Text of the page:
X-Ray Mag #64

Feature articles in this issue with stand-alone pdfs

Hairy frogfish, Anilao, Philippines. Photo by Steve Jones

The Philippine destination of Anilao has been described as the “center of the center of marine biodiversity” yet until now has largely remained unknown to European and American divers. This charming location has even more to offer than staggering critter life.

Michael Salvarezza and Christopher P. Weaver   Michael Salvarezza and Christopher P. Weaver

We gathered in the frigid pre-dawn hours, our gear and luggage piled in front of the snowmobiles and our noses freezing in the -30ºC (-22ºF) temperatures. It was time to be saying good bye to our Russian hosts after a week of diving the frozen White Sea but we were tempted to linger just a little bit longer. It was during these last few moments, as we stood under a curtain of stars on a deep, dark winter’s night in Russia that we reflected back on the events of the past week.

Perhaps one of the most difficult, but also most rewarding aspects of all underwater photography is to be able to photograph an animal, or fish, in this instance, in its preferred habitat, without inducing any undue stress or obvious invasion of the creature’s life space.

Ila France Porcher   Dr. Samuel Gruber , Peter Symes

Samuel H. ‘doc’ Gruber began studying sharks in 1961, perhaps before any other scientist had done full-time research on a living shark. During his long career, he founded the Bimini Biological Shark Lab, the Shark Specialist Group of the International Union for the Conservation of Nature, (IUCN), a United Nations organization based in Switzerland, and the American Elasmobranch Society.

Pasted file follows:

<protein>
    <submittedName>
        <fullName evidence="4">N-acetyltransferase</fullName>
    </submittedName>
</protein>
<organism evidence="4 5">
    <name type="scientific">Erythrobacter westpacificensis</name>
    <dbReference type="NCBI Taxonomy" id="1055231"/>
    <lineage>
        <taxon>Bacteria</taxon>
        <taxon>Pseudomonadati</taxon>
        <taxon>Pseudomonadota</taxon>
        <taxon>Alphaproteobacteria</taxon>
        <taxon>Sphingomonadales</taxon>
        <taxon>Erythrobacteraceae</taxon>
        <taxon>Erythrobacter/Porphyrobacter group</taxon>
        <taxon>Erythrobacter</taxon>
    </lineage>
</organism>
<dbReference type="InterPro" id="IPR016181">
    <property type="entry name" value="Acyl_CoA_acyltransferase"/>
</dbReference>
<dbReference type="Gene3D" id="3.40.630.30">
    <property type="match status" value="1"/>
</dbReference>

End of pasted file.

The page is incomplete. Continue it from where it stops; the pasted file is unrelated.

Ila France Porcher   Dr. Samuel Gruber , Peter Symes

Samuel H. ‘doc’ Gruber began studying sharks in 1961, perhaps before any other scientist had done full-time research on a living shark. During his long career, he founded the Bimini Biological Shark Lab, the Shark Specialist Group of the International Union for the Conservation of Nature, (IUCN), a United Nations organization based in Switzerland, and the American Elasmobranch Society.

Goliath grouper, or Epinephelus itajara, are the subject of strong opinions and divided emotions. Divers love to see these mammoth fish; underwater hunters denounce them as competitors, or covet them as outsized trophies; fishermen are just itching for a policy change that allows harvest; and regulatory bodies seem constantly poised to rescind long-term protection in favor of short-term exploitation.

Goliath grouper, or Epinephelus itajara, are the subject of strong opinions and divided emotions. Divers love to see these mammoth fish; underwater hunters denounce them as competitors, or covet them as outsized trophies; fishermen are just itching for a policy change that allows harvest; and regulatory bodies seem constantly poised to rescind long-term protection in favor of short-term exploitation.

Peter Symes   Peter Symes , Grotta Giuti Resort

I felt thrust back a century or two, perhaps into the setting of the Count of Monte Christo. Lounging in the majestic sitting room, in the stately old mansion that now houses Grotta Giusti Spa but was once the seat and residence of a family from the Italian gentry, I cannot help but ponder the history these walls must have seen. Outside I can see the Tuscan countryside, with its rolling hills and slender stone pines. We are nowhere near the ocean. Yet I am just about to go diving—inside the mountain. In fact, I am about to go to Hell.